Inclusive Excellence

"Even though some of us might wish to conceptualize our classrooms as culturally neutral or might choose to ignore the cultural dimensions, students cannot check their sociocultural identities at the door, nor can they instantly transcend their current level of development…it is important that the pedagogical strategies we employ in the classroom reflect an understanding of social identity development so that we can anticipate the tensions that might occur in the classroom and be proactive about them."

Ambrose, S. A., Bridges, M.W., DiPietro, M. & Lovett, M.C. (2010). 
How learning works: Seven research-based principles for smart teaching

How does inclusive teaching improve student engagement and learning?

  • You can connect with and engage with a variety of students.
  • You are prepared for “spark moments” or issues that arise when controversial material is discussed.
  • Students connect with course materials that are relevant to them.
  • Students feel comfortable in the classroom environment to voice their ideas/thoughts/questions.
  • Students are more likely to experience success in your course through activities that support their learning styles, abilities, and backgrounds.

What are some strategies for engaging in inclusive teaching and learning?

The Faculty Center at Western Washington University offers a great, comprehensive resource called the Inclusive Teaching Toolkit.

You'll find a wide variety of resources here to assist you in determining inclusive teaching strategies for various problems, situations, or general use.

Additional resources to help you achieve an inclusive classroom:

The Beach provides many “non-course” opportunities for students, faculty, and staff to learn about facets of our diverse community. Additional learning opportunities provided by our campus include the following:

Understanding Your Student Audience: Millennials and Generation Z

Why are generational characterizations important?
An individual’s age is one of the most common predictors of differences in attitudes and behaviors. Generational characterizations help scholars and others understand how different formative experiences interact with the life cycle and aging process to shape people’s view of the world. The Pew Trust's Why’s and How’s of Generational Research offers a more in-depth look at generational characterizations.

Readings on Generation Z
For Generation Z, computer technologies and the Internet is the commonplace. All their communication takes place on the internet and they show very little verbal communication skills. Most of their formative years are spent on the Internet. They are used to instant action and satisfaction due to internet technology. Importantly, they are more aware than any other generation about their presentation of self on social media.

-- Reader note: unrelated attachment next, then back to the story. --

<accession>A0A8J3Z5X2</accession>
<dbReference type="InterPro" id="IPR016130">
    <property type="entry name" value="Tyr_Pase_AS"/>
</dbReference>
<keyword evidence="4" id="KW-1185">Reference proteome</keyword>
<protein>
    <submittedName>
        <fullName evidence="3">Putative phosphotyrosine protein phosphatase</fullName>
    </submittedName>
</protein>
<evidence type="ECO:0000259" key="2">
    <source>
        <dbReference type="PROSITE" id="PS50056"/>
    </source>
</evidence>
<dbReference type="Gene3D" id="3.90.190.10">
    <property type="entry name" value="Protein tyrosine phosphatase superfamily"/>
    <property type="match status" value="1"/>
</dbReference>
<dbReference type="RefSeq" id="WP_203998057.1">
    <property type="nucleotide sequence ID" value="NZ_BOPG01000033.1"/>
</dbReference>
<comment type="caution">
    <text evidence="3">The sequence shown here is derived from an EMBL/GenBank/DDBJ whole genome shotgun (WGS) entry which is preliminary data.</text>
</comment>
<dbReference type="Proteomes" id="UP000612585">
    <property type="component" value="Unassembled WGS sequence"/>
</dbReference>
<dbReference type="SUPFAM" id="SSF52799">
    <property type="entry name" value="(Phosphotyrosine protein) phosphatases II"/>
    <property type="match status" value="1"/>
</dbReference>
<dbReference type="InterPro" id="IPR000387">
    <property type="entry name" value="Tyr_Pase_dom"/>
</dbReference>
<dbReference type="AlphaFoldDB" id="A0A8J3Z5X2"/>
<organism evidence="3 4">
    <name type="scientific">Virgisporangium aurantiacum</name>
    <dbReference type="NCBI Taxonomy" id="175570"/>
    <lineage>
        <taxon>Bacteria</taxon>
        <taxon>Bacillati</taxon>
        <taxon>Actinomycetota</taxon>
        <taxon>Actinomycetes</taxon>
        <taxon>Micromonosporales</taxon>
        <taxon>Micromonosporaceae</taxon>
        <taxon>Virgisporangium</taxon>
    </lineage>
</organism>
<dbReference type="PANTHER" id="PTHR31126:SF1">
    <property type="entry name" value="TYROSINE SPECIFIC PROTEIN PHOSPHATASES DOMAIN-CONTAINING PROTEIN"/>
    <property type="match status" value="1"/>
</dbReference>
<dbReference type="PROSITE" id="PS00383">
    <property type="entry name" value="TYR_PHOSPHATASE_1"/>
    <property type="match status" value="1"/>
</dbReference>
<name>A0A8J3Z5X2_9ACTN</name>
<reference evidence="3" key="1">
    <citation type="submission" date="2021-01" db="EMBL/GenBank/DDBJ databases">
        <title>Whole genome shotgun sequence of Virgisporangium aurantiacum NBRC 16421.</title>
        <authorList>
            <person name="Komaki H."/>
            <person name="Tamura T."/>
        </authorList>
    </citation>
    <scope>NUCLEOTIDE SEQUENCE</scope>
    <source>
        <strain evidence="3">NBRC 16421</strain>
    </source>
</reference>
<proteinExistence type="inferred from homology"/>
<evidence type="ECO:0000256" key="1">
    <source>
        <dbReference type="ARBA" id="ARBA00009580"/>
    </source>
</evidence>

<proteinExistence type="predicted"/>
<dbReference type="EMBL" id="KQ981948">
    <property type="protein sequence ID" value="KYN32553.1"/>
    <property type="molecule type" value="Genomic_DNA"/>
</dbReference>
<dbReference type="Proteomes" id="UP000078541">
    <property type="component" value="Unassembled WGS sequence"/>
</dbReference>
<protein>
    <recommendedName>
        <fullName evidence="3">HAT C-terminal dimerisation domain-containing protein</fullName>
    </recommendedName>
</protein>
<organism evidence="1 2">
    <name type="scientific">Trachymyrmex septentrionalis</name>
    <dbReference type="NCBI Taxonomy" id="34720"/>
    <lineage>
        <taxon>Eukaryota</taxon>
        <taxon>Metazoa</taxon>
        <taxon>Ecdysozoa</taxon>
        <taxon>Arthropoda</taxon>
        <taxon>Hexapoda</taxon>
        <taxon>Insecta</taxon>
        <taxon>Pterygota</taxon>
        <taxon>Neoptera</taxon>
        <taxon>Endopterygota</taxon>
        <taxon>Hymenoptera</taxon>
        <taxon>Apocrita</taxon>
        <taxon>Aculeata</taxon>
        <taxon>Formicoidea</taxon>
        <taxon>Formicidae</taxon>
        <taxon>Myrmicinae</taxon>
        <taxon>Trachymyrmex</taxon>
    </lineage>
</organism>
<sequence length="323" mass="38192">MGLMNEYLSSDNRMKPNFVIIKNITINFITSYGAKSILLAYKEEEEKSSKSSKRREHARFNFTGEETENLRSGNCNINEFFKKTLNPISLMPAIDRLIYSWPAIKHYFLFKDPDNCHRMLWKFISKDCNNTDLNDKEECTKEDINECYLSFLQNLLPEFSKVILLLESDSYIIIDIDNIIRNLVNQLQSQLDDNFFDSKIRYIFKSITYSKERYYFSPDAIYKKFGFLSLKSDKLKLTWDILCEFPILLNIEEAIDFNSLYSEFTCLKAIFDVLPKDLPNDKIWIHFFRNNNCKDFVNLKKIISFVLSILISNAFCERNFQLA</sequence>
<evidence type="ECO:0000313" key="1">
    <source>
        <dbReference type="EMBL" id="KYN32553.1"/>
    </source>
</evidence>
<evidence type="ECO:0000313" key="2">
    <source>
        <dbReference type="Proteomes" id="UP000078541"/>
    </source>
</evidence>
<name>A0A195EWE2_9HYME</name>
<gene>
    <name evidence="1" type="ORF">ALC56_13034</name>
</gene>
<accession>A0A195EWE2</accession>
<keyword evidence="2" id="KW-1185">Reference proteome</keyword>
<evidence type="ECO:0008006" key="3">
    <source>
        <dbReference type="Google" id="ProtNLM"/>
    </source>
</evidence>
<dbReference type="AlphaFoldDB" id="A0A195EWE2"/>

Adjusting Expectations: Faculty and Student Expectations: The College Preparation Myth
Entering freshmen have much to be prepared for in starting college - but WHAT constitutes college preparation? White (2017) claims “Holding on to the college-ready paradigm serves only to provide a crutch that prevents us from putting forth the full measure of creative energy, resources, and accountability required to significantly expand college attainment. It is time to abandon the college-ready myth and adopt, wholesale, a student-ready paradigm, which means rejecting policies that label students as “remedial” and discarding the notion that initiatives to assist them require some extraordinary act of charity that is beyond the legitimate role of higher education.”

Faculty Practices for First-Year Student Success

Student Practices for First-Year Student Success

Challenging and Supporting Students: Establishing Foundations for Learning/College Success

How Challenging Students and Facilitating Academic Adjustment Results in Success

Dweck, Walton, & Cohen (2017) provide a compelling synthesis of the research literature on fostering and scaffolding student learning and adjustment. Their work is the centerpiece of this module. Upon completing this module, faculty should be able to:

  • Identify why challenging and supporting students is fundamental to student success in the first two years of college and beyond.
  • Recognize that foundation courses establish more than content foundations and are vital to student academic and social adjustment in college.
  • Understand the role academic tenacity plays in student success.
  • Learn how good teachers foster academic tenacity as an integral part of teaching and learning.

Dweck Texts

Additional Resources

The resources below provide links to basic information and services required for all CSULB faculty to know about accessibility.